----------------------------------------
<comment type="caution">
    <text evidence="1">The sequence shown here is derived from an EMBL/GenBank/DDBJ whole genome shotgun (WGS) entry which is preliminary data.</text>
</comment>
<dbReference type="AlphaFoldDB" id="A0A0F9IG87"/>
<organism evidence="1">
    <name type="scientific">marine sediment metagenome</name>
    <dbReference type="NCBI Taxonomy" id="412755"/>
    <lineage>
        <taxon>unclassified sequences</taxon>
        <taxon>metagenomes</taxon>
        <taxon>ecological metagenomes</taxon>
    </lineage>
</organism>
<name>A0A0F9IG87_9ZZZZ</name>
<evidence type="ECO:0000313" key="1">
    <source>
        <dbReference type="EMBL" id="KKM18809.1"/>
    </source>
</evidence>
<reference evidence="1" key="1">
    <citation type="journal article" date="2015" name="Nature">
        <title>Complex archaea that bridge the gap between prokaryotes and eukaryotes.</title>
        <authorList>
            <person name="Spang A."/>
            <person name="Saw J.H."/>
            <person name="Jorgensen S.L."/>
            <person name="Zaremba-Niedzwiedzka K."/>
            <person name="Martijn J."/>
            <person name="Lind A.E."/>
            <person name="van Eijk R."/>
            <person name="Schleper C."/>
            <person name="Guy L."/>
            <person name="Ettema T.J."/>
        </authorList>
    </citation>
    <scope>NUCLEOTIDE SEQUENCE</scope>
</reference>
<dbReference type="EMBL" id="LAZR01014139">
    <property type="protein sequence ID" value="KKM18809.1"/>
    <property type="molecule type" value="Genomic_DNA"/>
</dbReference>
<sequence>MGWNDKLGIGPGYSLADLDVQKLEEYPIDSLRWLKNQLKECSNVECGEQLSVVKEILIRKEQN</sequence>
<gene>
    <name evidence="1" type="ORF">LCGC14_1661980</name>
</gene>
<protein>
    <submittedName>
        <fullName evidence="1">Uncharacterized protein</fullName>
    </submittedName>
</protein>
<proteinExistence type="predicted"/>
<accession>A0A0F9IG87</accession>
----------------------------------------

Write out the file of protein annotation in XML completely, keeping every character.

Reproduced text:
<comment type="caution">
    <text evidence="1">The sequence shown here is derived from an EMBL/GenBank/DDBJ whole genome shotgun (WGS) entry which is preliminary data.</text>
</comment>
<dbReference type="AlphaFoldDB" id="A0A0F9IG87"/>
<organism evidence="1">
    <name type="scientific">marine sediment metagenome</name>
    <dbReference type="NCBI Taxonomy" id="412755"/>
    <lineage>
        <taxon>unclassified sequences</taxon>
        <taxon>metagenomes</taxon>
        <taxon>ecological metagenomes</taxon>
    </lineage>
</organism>
<name>A0A0F9IG87_9ZZZZ</name>
<evidence type="ECO:0000313" key="1">
    <source>
        <dbReference type="EMBL" id="KKM18809.1"/>
    </source>
</evidence>
<reference evidence="1" key="1">
    <citation type="journal article" date="2015" name="Nature">
        <title>Complex archaea that bridge the gap between prokaryotes and eukaryotes.</title>
        <authorList>
            <person name="Spang A."/>
            <person name="Saw J.H."/>
            <person name="Jorgensen S.L."/>
            <person name="Zaremba-Niedzwiedzka K."/>
            <person name="Martijn J."/>
            <person name="Lind A.E."/>
            <person name="van Eijk R."/>
            <person name="Schleper C."/>
            <person name="Guy L."/>
            <person name="Ettema T.J."/>
        </authorList>
    </citation>
    <scope>NUCLEOTIDE SEQUENCE</scope>
</reference>
<dbReference type="EMBL" id="LAZR01014139">
    <property type="protein sequence ID" value="KKM18809.1"/>
    <property type="molecule type" value="Genomic_DNA"/>
</dbReference>
<sequence>MGWNDKLGIGPGYSLADLDVQKLEEYPIDSLRWLKNQLKECSNVECGEQLSVVKEILIRKEQN</sequence>
<gene>
    <name evidence="1" type="ORF">LCGC14_1661980</name>
</gene>
<protein>
    <submittedName>
        <fullName evidence="1">Uncharacterized protein</fullName>
    </submittedName>
</protein>
<proteinExistence type="predicted"/>
<accession>A0A0F9IG87</accession>